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Every month, with its Consumer Confidence Index, the Conference Board offers a look into how Americans currently view the economy. Like many other economic indicators these days, this one has been showing lots of volatility. For this month, the index rose 6.2 points to 68.1 compared with a revised 61.9 in March. But the April gain just took back what had been lost in March, when the index fell by 5.8 points. This up-and-down pattern has been going on for the past five months. Moreover, the index remains at recessionary levels.
According to Lynn Franco, director of Economic Indicators at The Conference Board:
“Consumer Confidence improved in April, as consumers’ expectations about the short-term economic outlook and their income prospects improved. However, consumers’ confidence has been challenged several times over the past few months by such events as the fiscal cliff, the payroll tax hike and the sequester. Thus, while expectations appear to have bounced back, it is too soon to tell if confidence is actually on the mend.”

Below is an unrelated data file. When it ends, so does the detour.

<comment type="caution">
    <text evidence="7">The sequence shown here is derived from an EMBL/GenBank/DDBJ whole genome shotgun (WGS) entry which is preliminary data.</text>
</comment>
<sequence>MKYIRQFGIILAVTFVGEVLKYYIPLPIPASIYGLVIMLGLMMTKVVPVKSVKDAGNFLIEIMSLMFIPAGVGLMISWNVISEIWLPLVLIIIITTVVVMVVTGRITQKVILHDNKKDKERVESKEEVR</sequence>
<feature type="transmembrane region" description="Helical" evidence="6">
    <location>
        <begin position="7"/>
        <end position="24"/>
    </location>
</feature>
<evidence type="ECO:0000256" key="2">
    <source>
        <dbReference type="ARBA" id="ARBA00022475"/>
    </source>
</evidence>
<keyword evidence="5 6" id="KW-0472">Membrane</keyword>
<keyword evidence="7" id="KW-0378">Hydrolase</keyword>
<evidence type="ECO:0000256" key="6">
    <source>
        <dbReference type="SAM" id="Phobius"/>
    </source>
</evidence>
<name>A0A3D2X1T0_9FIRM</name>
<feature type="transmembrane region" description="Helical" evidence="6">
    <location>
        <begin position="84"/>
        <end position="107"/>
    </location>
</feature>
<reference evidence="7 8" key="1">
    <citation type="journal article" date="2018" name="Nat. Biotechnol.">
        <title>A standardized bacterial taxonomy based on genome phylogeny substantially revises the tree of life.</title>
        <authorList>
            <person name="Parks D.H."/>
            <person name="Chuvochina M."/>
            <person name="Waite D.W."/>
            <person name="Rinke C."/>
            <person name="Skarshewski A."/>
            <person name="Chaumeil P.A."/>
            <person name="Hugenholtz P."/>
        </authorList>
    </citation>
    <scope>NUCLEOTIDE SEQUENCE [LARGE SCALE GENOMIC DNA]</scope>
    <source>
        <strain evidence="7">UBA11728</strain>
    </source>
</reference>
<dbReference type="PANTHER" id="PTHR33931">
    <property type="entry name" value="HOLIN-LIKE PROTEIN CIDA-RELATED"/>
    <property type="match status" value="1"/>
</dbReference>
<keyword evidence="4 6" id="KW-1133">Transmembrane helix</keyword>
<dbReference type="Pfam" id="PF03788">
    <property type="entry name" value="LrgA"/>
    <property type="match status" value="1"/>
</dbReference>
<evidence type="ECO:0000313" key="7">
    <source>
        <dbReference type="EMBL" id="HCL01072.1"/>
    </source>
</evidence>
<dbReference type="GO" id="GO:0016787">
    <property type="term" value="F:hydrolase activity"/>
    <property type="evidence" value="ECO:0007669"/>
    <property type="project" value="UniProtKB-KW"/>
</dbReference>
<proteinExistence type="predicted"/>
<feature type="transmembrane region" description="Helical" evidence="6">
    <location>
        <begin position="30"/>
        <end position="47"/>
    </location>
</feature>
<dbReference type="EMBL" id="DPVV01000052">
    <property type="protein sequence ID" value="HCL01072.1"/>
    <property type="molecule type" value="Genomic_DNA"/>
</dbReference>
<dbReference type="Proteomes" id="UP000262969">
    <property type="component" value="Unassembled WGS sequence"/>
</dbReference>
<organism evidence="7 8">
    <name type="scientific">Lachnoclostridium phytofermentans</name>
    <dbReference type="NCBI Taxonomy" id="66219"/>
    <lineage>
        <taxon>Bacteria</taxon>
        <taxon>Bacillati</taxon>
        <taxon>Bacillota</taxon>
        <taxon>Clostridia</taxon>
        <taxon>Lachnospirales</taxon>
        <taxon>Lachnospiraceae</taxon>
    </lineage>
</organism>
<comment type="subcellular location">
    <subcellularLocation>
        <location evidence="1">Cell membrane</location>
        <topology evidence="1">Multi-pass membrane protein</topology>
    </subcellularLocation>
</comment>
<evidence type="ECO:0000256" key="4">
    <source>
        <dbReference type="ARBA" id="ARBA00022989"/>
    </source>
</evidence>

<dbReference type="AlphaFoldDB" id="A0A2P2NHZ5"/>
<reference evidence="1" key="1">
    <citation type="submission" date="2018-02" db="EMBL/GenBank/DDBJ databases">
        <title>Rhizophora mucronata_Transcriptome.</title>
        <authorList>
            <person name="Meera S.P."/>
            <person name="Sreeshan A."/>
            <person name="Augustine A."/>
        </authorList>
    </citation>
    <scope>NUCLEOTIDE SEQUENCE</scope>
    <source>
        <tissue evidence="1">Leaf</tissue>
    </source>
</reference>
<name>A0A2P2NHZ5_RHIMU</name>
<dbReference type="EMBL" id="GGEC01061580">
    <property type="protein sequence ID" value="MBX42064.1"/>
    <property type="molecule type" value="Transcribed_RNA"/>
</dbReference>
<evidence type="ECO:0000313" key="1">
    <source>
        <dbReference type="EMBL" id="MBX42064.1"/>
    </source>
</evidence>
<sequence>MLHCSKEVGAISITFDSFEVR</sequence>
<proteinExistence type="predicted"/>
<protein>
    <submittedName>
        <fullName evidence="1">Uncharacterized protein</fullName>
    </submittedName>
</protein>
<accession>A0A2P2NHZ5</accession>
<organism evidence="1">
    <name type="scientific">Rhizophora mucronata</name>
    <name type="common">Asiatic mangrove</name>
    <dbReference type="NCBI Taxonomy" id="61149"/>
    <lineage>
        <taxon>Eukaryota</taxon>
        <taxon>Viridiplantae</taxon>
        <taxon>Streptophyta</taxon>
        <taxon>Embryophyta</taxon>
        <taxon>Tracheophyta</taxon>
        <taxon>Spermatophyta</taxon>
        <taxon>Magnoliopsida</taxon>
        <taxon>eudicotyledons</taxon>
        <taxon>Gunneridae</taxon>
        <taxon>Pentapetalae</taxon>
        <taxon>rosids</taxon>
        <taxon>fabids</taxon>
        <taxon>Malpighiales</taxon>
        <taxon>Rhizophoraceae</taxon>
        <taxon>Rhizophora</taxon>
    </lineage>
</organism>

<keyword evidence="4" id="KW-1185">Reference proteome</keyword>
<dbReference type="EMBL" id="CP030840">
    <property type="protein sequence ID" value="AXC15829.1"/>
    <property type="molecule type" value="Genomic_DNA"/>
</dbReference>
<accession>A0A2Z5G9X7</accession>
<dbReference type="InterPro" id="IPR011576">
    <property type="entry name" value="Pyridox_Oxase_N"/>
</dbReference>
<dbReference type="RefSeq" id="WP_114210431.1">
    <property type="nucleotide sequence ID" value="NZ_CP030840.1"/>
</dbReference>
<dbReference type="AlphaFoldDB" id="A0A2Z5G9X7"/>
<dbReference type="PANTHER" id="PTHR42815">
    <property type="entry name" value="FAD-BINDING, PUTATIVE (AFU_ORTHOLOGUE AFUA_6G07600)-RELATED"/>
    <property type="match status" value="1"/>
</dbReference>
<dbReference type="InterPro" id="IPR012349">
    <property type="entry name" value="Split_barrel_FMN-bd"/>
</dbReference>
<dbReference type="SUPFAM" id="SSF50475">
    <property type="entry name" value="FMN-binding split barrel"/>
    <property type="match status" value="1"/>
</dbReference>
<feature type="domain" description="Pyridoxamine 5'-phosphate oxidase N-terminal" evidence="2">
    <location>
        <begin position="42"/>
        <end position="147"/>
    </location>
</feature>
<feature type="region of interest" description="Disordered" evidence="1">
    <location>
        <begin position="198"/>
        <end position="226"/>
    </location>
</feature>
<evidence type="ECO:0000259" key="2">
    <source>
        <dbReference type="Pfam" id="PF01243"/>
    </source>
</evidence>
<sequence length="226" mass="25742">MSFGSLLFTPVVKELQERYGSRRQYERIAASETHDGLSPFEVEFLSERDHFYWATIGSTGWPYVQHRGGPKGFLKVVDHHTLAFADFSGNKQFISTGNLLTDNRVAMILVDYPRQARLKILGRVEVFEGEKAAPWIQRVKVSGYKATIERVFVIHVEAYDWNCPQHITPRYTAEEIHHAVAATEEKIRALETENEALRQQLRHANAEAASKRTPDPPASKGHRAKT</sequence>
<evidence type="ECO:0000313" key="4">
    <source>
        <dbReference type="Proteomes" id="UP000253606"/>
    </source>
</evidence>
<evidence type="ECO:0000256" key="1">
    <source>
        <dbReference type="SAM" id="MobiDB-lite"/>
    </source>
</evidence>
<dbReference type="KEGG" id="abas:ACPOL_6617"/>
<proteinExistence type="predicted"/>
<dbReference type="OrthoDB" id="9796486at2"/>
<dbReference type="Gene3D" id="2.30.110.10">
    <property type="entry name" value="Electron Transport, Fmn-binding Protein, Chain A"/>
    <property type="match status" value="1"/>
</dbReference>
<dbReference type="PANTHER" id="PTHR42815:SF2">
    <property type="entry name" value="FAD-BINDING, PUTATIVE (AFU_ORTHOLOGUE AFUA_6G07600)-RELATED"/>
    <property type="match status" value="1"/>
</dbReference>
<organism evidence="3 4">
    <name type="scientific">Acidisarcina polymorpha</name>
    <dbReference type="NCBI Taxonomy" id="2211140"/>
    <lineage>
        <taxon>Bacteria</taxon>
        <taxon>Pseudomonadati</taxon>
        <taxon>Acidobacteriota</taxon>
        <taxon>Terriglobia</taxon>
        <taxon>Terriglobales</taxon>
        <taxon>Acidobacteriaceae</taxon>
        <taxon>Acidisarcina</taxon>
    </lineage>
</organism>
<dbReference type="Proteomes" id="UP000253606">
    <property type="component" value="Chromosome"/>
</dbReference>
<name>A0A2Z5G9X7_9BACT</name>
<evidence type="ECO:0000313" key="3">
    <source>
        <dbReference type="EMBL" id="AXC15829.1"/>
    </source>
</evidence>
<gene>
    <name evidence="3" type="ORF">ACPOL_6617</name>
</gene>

Those surveyed who said business conditions are “good” rose to 17.2 percent from 16.4 percent March, while those saying they are “bad” decreased to 28.1 percent from 29.1 percent. Consumers had a mixed view of the labor market. Those saying jobs are “plentiful” rose to 9.8 percent from 9.5 percent. But those saying they are “hard to get” increased to a six-month high, from 35.4 percent in March to to 37.1 percent April. That's not encouraging news from Friday's monthly jobs report from the Bureau of Labor Statistics.
On the other hand, again with the mixed readings, consumers who expect there will be more jobs in the months ahead rose to 14.2 percent from 13.0 percent and those expecting fewer jobs fell to 22.4 percent from 26.0 percent.
Meanwhile, what analysts consider a key barometer of the economy, the Chicago Purchasing Manager Index or Chicago PMI, took a dive of 3.4 points to 49.0. Anything below 50 means contraction. The April drop follows on a drop in March of 4.4 points. On the other hand, which ought to qualify as the most common introductory phrase on the economy these days, new orders were up two-tenths of a percent. That offers some hope that the Chicago PMI will not remain in negative territory.